The first (and most accessible) ‘layer’ of information about ourselves consists of information that we’ll freely divulge to anyone who asks. Demographic information like our age and name. Where we were born and where we live (in general terms). What we do for a living and maybe some of our hobbies. This is the kind of thing we would be comfortable set to ‘public’ on Facebook, or typing in our Twitter headline. We’re really free with this kind of information because there is no risk associated with giving it away. One stands to lose very little from the disclosure of our name. Thus, we have little reticence to disclose it.

The second layer: Semi-Private/Public

The second broad category of information is semi-private (or semi-public if you prefer). This is information that’s a little more personal. It’s information that has indications of our values and beliefs and reveals how we think about the world. These are our preferences, our goals and aspirations. This might even be more sensitive demographic information, like which temple we go to (the implication being that we’re religious). It might be why we picked our career or choice of study, which might reveal our inclinations toward the world. As such, this layer of information comes with risk: revelation of self comes with a risk of rejection and hurt. The closer to proximity to our values and beliefs, the more reticent we are the share.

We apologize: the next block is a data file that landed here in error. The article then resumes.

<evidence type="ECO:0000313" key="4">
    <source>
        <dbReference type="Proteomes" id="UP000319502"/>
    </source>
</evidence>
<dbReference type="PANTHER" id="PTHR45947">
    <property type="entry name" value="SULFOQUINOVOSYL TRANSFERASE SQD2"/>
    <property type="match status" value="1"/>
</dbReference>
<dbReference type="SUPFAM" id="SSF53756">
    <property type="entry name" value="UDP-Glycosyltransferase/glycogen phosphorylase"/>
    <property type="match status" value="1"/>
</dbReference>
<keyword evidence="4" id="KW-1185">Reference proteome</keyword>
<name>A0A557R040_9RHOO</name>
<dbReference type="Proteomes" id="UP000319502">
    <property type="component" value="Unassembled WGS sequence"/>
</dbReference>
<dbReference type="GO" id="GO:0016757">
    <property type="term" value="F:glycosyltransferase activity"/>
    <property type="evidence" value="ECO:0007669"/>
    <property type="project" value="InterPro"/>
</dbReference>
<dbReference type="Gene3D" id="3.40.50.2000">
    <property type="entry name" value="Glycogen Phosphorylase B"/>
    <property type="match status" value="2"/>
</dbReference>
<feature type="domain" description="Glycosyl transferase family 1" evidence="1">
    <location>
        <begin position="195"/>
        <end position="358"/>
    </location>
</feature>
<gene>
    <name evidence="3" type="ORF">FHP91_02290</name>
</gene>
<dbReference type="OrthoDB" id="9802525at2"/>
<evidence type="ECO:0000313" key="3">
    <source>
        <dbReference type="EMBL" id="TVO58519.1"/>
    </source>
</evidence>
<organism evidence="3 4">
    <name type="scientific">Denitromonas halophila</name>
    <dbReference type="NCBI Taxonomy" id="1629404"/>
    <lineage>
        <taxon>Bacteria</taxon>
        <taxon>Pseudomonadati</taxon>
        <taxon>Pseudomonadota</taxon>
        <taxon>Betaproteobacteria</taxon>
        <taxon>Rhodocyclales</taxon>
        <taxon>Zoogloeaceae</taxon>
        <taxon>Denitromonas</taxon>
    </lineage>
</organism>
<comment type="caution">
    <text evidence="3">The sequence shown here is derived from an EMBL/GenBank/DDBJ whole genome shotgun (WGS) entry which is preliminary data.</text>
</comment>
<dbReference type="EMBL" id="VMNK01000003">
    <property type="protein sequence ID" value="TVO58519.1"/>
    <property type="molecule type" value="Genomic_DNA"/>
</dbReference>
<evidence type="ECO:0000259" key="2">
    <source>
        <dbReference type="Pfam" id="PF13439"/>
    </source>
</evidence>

The third layer: Private